Can you KYC with a VPN? Crypto exchange controls scrutinized by attorney general report
October 4th, 2018
The New York Attorney General (“NYAG”) recently issued a report on its fact-finding enquiries to multiple virtual currency trading platforms believed to be operating in New York. One of its many interesting findings was how virtual private networks (“VPNs”) may permit market manipulation. VPNs are a critical tool for privacy-minded cryptocurrency traders, as well as the only method for some traders to access these markets in countries such as China. Based on the NYAG’s report, should cryptoexchanges assume that VPN access is no longer permissible?
The NYAG’s focus on VPNs was in the context of the effectiveness of access controls to ensure fairness and integrity and protect customers. Access controls start with basic Know Your Customer (“KYC”) processes to confirm a new customer’s identity. While eight of the trading platforms which responded to the enquiry required customers to submit various forms of personal information and government-issued identification before trading, Bitfinex requires little more than an email address to trade between exchanges (as opposed to withdrawing/depositing fiat currency). Tidex, which states that it prohibits users from the United States and is currently filing with FinCEN to become a money services business, requires only a name, email address and phone number.
A common additional access control for online businesses is to monitor IP addresses of users to determine the approximate geographic location of users and track suspicious behavior coming from a particular computer connection. For example, transactions in multiple accounts coming from one IP address may be suspicious. Simultaneous access from IP addresses which are not in proximity could be a sign of fraud or a cyberattack.
IP addresses can also be masked using VPNs which route connectivity through a third-party network. This permits an individual to feign residency in a different jurisdiction or open several accounts and pretend that they are not related. Companies which block VPN access, such as Netflix and Hulu, most likely are screening access against a known list of VPN servers. These controls are not fool-proof since VPN services often change server IP addresses to stay one step ahead (as those using VPN to access Facebook from China can validate).
While most of the exchanges that responded to the NYAG reported that they monitor access by IP address, only two claimed to limit VPN access. The two exchanges, Bitstamp and Poloniex, have both withdrawn from jurisdictions such as New York due to regulatory issues.
In addition to making sure that IP addresses from New York are not provided access to unauthorized exchanges, the NYAG raised concern that cryptoexchanges which neither require documentation to execute a trade nor takes active measures to block access via VPN may not be able to address manipulative or abusive trading activity. For example, one individual may open up two accounts and engage in wash trades. Wash trades occur when traders buy and sell the same asset repeatedly to create the false appearance of market activity in order to move prices.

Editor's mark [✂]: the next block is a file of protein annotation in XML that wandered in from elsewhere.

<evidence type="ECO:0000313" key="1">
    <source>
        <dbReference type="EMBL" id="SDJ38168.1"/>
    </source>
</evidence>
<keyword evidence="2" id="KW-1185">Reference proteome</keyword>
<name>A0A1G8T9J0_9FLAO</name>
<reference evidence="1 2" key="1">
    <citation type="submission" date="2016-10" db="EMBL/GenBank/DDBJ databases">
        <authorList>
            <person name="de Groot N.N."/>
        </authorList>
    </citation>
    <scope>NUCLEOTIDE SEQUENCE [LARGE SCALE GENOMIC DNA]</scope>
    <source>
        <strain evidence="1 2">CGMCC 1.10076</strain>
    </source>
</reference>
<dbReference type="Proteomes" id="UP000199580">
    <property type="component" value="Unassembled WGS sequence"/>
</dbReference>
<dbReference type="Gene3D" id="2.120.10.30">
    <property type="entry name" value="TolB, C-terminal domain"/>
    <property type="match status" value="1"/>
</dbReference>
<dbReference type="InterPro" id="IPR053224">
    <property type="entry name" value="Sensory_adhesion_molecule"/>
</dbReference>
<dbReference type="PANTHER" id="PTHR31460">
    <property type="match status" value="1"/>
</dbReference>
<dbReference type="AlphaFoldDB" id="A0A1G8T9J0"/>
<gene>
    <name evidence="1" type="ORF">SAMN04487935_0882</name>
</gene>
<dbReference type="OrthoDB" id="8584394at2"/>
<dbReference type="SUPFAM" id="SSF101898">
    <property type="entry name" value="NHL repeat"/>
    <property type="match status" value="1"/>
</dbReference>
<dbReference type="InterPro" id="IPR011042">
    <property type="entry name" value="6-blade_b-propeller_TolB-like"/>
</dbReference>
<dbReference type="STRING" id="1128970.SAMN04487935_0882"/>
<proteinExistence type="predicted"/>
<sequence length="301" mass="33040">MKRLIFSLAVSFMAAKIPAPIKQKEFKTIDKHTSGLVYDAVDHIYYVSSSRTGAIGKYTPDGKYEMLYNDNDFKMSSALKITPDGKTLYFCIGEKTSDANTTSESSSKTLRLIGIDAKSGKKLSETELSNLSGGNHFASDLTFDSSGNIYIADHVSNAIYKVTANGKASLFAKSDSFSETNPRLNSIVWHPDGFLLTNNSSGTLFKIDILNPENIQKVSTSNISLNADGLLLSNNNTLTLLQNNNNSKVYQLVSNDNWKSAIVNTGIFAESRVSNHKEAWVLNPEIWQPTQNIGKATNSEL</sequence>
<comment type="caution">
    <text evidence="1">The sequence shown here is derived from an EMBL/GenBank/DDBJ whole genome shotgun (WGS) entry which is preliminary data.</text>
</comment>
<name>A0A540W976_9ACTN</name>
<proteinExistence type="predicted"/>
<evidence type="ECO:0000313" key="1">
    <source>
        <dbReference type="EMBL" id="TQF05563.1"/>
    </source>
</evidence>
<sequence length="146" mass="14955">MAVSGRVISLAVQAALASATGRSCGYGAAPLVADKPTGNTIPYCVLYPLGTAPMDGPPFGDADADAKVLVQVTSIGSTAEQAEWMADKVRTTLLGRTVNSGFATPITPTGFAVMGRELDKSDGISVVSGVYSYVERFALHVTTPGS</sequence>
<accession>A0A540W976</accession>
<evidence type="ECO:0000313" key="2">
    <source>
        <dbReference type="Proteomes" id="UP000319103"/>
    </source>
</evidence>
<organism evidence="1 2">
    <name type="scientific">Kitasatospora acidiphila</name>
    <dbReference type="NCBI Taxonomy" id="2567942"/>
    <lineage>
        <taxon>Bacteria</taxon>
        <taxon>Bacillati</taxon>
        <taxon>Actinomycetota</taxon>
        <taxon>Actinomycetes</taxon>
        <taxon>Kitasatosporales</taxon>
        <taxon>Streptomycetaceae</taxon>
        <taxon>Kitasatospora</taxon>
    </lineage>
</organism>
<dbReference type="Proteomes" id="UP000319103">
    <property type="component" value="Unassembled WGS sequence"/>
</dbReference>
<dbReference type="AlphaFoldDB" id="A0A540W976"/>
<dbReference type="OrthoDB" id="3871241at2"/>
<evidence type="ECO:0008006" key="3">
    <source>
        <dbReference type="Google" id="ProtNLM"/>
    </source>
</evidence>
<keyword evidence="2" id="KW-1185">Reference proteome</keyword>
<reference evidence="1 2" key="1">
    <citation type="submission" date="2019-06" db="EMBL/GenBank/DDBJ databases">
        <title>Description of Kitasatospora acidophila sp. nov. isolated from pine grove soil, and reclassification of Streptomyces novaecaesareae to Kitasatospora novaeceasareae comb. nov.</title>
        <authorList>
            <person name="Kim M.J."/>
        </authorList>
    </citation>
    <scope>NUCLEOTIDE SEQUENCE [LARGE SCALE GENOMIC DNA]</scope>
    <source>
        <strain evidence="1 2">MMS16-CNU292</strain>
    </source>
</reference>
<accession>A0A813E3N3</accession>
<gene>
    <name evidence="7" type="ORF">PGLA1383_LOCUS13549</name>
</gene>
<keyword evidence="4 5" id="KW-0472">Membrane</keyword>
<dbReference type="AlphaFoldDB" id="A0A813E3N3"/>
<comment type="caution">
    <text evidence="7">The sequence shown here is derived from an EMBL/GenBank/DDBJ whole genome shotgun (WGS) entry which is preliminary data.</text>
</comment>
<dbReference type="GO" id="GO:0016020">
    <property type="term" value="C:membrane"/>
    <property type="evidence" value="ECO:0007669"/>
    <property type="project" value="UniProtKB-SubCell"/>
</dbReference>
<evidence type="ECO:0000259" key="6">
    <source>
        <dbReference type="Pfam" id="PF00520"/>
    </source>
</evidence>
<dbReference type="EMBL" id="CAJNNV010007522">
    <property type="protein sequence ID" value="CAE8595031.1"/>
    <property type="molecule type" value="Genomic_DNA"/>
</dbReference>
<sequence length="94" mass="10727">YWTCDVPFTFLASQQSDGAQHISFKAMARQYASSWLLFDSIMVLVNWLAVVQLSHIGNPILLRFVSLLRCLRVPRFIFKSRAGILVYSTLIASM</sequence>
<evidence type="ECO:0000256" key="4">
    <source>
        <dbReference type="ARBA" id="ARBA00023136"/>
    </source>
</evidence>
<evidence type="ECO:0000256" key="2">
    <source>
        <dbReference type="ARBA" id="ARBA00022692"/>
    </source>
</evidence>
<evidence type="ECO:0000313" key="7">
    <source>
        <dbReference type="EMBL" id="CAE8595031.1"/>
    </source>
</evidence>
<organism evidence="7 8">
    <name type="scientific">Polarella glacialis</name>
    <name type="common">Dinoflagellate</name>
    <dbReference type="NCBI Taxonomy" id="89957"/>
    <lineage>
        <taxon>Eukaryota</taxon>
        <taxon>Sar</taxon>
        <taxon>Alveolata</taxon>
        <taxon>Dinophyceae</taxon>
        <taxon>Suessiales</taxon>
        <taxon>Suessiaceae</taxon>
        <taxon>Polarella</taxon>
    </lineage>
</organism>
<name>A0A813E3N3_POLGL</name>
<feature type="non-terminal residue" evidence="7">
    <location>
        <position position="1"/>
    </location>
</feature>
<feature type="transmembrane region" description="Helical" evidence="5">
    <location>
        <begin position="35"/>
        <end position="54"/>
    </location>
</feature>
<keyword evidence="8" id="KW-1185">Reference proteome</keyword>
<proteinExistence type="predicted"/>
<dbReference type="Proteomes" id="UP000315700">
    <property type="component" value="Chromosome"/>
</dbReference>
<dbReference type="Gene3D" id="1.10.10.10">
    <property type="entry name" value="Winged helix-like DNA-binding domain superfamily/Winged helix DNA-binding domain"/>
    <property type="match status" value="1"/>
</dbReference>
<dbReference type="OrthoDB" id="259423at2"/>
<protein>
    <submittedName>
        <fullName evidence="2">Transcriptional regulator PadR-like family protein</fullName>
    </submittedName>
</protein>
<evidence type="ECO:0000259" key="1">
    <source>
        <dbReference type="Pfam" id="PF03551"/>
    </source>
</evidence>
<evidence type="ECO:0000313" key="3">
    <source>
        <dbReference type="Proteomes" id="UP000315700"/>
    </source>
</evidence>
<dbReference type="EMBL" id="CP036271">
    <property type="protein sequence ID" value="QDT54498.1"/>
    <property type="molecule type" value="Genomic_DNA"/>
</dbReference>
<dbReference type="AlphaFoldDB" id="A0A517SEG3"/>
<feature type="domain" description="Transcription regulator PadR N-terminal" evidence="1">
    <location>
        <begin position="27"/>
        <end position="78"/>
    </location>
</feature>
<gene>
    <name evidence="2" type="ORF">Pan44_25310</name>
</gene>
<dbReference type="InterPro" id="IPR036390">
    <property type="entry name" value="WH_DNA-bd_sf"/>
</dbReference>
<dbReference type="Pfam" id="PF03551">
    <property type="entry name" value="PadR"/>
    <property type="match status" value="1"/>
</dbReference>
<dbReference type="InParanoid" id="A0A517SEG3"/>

Unfortunately wash trades are believed to be common in crypto markets because exchanges are ranked based on trading volume. One report estimates over 7 of the top 10 exchanges engage in excessive wash trading from 12x to over 100x their true volume, and one is believed to inflate their trading 4400x.
VPN access can also pose risks from an anti-money laundering perspective. Virtual currency exchangers have been subject to the Bank Secrecy Act’s anti-money laundering requirements since as early as 2011. Failure to comply with KYC requirements can result in large penalties, such as the $700,000 fine assessed by FinCEN against Ripple Labs in 2015. OFAC has also stated that it will treat digital currencies the same as fiat currencies, and sanctions violations carry strict liability which does not require intent to violate the law to be proven.
FinCEN has been focused on IP addresses mentioned in suspicious activity reports for many years. In 2014 they reported that an investigation of IP addresses mentioned in SARs found 975 hits for possible Tor network addresses, corresponding to reports totaling nearly $24 million in likely fraudulent activity.
However, before the advent of cryptocurrencies it was deemed unlikely that FinCEN would expect the filing of a SAR just because of the use of different VPN addresses. It will be interesting to see if the purely online nature of cryptocurrencies, and perhaps the growth of digital banks, will heighten FinCEN’s scrutiny of VPNs.
As of today the NYAG report ostensibly is only a platform to educate the public and provide a number of questions that consumers should ask to protect themselves when considering various exchanges. However, they also mentioned that they referred three of the four exchanges which failed to respond to the enquiry, Binance, Gate.io, and Kraken, to the NY Department of Financial Services for potential violation of New York’s virtual currency regulations. It would not be surprising if one of these or other non-licensed entities are soon asked by the NYDFS to explain their VPN access policies.